(2nd LD) Minister: U.S. seeks 'big picture' master plan to handle N. Korea's nuclear, missile programs
(ATTN: ADDS more of Kang's remarks in paras 15-17)
By Lee Chi-dong
SEOUL, March 18 (Yonhap) -- South Korea's top diplomat said Monday the United States wants a deal with North Korea on a "big picture" roadmap to get rid of its nuclear and missile programs.
On the other hand, in the Hanoi talks held in late February, Pyongyang limited its immediate denuclearization steps to the Yongbyon nuclear complex, according to Foreign Minister Kang Kyung-wha.
She was talking about why the two sides failed to reach an agreement in their second summit.
"Both the U.S. and South Korea think that a comprehensive roadmap is necessary," she said at a National Assembly session on her ministry's affairs. "It appears that the U.S. took part in the summit with that position."
Asked to elaborate, the minister said it means starting the full-fledged denuclearization process with a "big picture" to deal with all elements related to North Korea's nuclear and missile facilities and capabilities.
The U.S. maintains the stance that it will be able to lift sanctions on Pyongyang if complete denuclearization if achieved, she said.
"Clearly, the time to discuss such a lifting of sanctions will come some day," she added. "For that, it's necessary to pull off slightly bolder denuclearization measures."
With a timetable in hand, the U.S. may be open to an incremental formula for the negotiation of details including methods of implementation, Kang said.
In the Hanoi session, North Korean leader Kim Jong-un offered to dismantle the Yongbyon facilities, known as the crown jewel of the regime's nuclear weapons development, in the presence of U.S. experts.
He demanded the lifting of several U.N.-led sanctions in return.
President Donald Trump, however, walked away, saying it falls short of his expectations for the communist nation's denuclearization steps.
In a report to lawmakers, Kang's ministry earlier said Trump focused in Hanoi on clarifying the definition of denuclearization, freezing all weapons of mass destruction programs run by Pyongyang and crafting a roadmap.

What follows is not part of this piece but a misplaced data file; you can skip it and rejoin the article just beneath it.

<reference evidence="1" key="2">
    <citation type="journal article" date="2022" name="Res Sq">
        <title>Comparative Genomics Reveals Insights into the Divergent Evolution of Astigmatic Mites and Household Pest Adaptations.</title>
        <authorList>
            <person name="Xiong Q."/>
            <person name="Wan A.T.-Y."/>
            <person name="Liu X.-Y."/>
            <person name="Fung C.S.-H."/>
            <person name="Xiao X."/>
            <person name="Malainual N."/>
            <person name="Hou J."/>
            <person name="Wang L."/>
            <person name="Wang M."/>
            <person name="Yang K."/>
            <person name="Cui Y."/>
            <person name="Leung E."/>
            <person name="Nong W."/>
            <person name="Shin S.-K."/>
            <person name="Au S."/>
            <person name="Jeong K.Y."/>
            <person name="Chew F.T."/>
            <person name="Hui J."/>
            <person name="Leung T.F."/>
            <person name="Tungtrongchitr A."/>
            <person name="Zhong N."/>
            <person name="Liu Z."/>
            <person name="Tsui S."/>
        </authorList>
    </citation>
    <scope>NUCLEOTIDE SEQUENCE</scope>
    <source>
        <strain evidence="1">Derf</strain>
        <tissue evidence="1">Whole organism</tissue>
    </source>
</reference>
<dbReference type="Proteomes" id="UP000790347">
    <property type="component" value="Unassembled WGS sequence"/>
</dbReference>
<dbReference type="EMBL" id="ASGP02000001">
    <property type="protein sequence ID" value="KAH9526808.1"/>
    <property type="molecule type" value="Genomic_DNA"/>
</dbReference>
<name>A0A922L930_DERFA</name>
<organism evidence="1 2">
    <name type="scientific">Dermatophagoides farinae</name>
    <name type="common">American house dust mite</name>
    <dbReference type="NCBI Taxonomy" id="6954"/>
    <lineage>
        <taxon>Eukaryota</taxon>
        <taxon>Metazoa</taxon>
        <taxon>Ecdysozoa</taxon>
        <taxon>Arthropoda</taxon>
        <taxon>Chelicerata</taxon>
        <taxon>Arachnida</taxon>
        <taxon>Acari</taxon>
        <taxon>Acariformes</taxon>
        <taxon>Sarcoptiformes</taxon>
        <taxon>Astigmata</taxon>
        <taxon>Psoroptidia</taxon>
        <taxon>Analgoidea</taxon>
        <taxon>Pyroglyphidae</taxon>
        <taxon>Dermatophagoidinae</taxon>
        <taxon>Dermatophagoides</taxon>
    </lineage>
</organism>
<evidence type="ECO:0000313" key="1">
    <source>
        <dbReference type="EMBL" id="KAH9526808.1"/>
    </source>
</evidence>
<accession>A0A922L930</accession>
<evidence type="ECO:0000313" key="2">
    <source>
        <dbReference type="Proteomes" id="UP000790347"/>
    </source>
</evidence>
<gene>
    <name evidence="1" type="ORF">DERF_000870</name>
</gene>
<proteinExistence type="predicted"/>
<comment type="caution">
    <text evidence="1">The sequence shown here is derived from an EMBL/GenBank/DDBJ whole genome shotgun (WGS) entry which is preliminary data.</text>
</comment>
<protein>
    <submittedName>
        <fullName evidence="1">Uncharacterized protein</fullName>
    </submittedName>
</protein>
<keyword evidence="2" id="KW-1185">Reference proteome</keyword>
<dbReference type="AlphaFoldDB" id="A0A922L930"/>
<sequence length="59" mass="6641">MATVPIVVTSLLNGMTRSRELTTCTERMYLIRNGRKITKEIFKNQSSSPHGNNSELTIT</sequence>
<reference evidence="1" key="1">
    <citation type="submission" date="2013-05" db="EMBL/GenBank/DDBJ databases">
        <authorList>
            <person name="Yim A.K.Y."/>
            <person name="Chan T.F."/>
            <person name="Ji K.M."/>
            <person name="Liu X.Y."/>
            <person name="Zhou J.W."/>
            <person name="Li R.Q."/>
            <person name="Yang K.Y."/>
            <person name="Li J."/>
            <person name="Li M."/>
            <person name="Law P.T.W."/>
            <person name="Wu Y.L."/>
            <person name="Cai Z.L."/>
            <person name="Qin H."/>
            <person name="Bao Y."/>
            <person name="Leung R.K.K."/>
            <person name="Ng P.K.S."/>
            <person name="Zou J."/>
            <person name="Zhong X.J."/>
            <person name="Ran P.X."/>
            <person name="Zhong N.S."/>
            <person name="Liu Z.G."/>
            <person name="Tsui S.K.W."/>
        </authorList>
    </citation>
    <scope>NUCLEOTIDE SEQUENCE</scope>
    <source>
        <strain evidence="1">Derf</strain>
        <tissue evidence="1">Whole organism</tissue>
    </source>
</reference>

But Kim was more interested in striking a deal on measures Pyongyang can take "at the current stage," it added.
Kim's approach reflects his country's call for a step-by-step, action-for-action formula, versus Washington's big deal scheme.
But Trump's plan does not mean North Korea won't get anything if it does not agree to the "big picture," Kang explained.
"The U.S. stance is that the negotiation must come with the big picture in mind. It does not mean 'all or nothing,'" she said.
"A comprehensive deal comes first and then we can talk about going step by step. (Washington) has learned its lesson from past negotiations with Pyongyang that a one-by-one approach before anything else won't work."
Kang, meanwhile, made clear that South Korea is a "core party concerned" in the denuclearization process and is apparently troubled by the Hanoi summit having ended with no breakthrough.
"There's no denying that we play an active role in (resolving) this problem directly linked to our national security and interest," Kang emphasized.
She said sending a special envoy to North Korea may be an option and also agreed with the view that holding another inter-Korean summit could be conducive to revitalizing denuclearization talks.
Doubts have grown about South Korea's role in the process.
The Moon Jae-in administration, credited with having played a leading role in creating the dialogue mood, hopes to facilitate the resumption of Pyongyang-Washington negotiations.
In recent weeks, South Korean officials have formally described Seoul's role as that of "facilitator," instead of using the words "mediator" or "arbiter."
North Korea's Vice Foreign Minister Choe Son-hui played down Seoul's stature, reportedly saying it is just a "player, not an arbiter."
Speaking to some foreign reporters in Pyongyang last week, she was also quoted as saying Kim will decide soon whether to continue dialogue in consideration of Washington's attitude.
Seoul's top nuclear envoy, Lee Do-hoon, also said his nation is a "key player" in the push for denuclearization and lasting peace.
Heading to Russia for consultations on North Korea, Lee said, "At this moment, I think, it's important to have close consultations with other countries, join hands and resolve the problem."
He is scheduled to meet with Russian Deputy Foreign Minister Igor Morgulov, who doubles as the country's top nuclear negotiator, in St. Petersburg on Tuesday (local time).
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